Tips that will help to make your trip safer, if driving yourself.
- Posted speed limits are designed for ideal conditions; slow down when driving on snow, ice, slush and rain.
- Overpasses and bridges freeze before other pavement. Use caution at zero degrees and and watch for black ice.
- Allow yourself at least three time the normal following distance to stop on wet or slick surfaces.
- Avoid sudden moves by anticipating turns or lane changes.
- Be familiar with you vehicles braking system and how it operates. Try your ABS in a SAFE place to get used to the feel of the brake pedal under extreme braking.
- Low beam is more affective than high beam in fog or heavy snow.
- Check tyre pressure regularly.
- Be cautious using four wheel drive. Often it does not enhance your braking or steering on slippery roads.
- New vehicle? Your owners manual may have valuable operating suggestions.
- Cruise control should never be used in slippery conditions because snow, ice, slush or heavy rain can cause wheel spin and loss of control.
- Check road and weather conditions before your trip at: www.bom.gov.au/vic/forecasts/alpine.shtml or www.bom.gov.au/nsw/forecasts/snowy.shtml
For the 2016 July holidays:
SA Interschools deal, bus leaving Adelaide, Sat pm, 16 July and returning Fri 22nd from Falls at 5.30pm “$289 per person in family group”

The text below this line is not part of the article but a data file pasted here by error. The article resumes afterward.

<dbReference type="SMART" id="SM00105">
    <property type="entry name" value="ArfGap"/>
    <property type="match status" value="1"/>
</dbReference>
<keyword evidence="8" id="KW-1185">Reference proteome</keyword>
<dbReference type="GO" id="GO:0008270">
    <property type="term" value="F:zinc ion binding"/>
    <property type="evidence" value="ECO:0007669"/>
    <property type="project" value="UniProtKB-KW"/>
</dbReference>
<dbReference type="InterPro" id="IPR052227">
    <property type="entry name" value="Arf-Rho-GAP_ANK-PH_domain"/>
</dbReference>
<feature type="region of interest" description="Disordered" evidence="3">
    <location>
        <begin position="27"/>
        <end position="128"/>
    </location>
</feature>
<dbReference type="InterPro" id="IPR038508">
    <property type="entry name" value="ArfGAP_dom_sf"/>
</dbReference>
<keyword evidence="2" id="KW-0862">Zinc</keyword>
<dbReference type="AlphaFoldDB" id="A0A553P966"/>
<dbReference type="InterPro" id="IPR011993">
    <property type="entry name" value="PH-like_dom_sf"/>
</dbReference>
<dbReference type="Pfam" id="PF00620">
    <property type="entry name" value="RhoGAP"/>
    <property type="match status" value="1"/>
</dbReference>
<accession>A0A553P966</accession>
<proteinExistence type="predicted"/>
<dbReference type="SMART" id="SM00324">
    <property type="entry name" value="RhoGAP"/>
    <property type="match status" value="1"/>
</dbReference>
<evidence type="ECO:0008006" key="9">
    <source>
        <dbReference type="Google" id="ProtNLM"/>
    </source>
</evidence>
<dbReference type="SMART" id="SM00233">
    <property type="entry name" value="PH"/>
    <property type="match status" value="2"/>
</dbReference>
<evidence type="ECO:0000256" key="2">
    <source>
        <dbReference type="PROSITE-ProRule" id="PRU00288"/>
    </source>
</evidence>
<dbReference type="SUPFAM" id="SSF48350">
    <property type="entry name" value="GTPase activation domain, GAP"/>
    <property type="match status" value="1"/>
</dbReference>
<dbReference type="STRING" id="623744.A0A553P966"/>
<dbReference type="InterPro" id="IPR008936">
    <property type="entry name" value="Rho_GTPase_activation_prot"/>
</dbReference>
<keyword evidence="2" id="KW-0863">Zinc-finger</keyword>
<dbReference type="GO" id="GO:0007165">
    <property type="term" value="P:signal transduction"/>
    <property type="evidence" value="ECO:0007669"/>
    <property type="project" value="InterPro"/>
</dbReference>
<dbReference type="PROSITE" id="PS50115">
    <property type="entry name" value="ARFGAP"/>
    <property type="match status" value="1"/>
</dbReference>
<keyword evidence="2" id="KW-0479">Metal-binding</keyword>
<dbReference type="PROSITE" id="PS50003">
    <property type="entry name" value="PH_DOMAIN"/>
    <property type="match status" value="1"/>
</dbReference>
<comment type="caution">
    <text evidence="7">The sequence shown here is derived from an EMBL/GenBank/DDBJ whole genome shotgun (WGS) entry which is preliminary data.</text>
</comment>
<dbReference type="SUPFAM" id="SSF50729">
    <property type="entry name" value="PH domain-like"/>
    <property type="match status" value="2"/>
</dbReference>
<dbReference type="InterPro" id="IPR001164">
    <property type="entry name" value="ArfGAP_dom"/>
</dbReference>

There is internet and USB connections available on the bus.
Contact Wade ph 1300 781 221 or email@example.com
To Victoria’s snow fields
If you ask any seasoned South Australian snow enthusiast how best to drive to the snow, you will get a number of different answers, each deemed to be the best and quickest. Well here is some help for those who feel like taking this trip for the first time.
You will need chains if you intend to drive above the snow line. These can be hired in Adelaide or at the larger towns prior to entering the respective resorts.
Generally most follow the route they are familiar with emanating from that first bleary eyed snow trip they went on years earlier …. by bus.
Basically there are three main routes from Adelaide to the mountains, together with a number of derivations from each of these, each with their advantages and disadvantages.
The way the buses go seems to be the most popular but is the longest route and a bit tedious. The general route is Adelaide, Tailem Bend, Lameroo, Pinnaroo, Ouyen, Swan Hill, Echuca, Shepparton, Benalla; Wangaratta and Bright for Mt Hotham / Falls Creek or Mansfield for Mt Buller. The approx distance via this route from Adelaide is 964km to Mt Hotham, 960km to Falls Creek and 911km to Mt Buller. The advantage of this route is familiarity (remember the bus trip). It has access to 24 hour petrol and road houses at Pinnaroo, Ouyen, Echuca, Shepparton and Benalla to mention a few.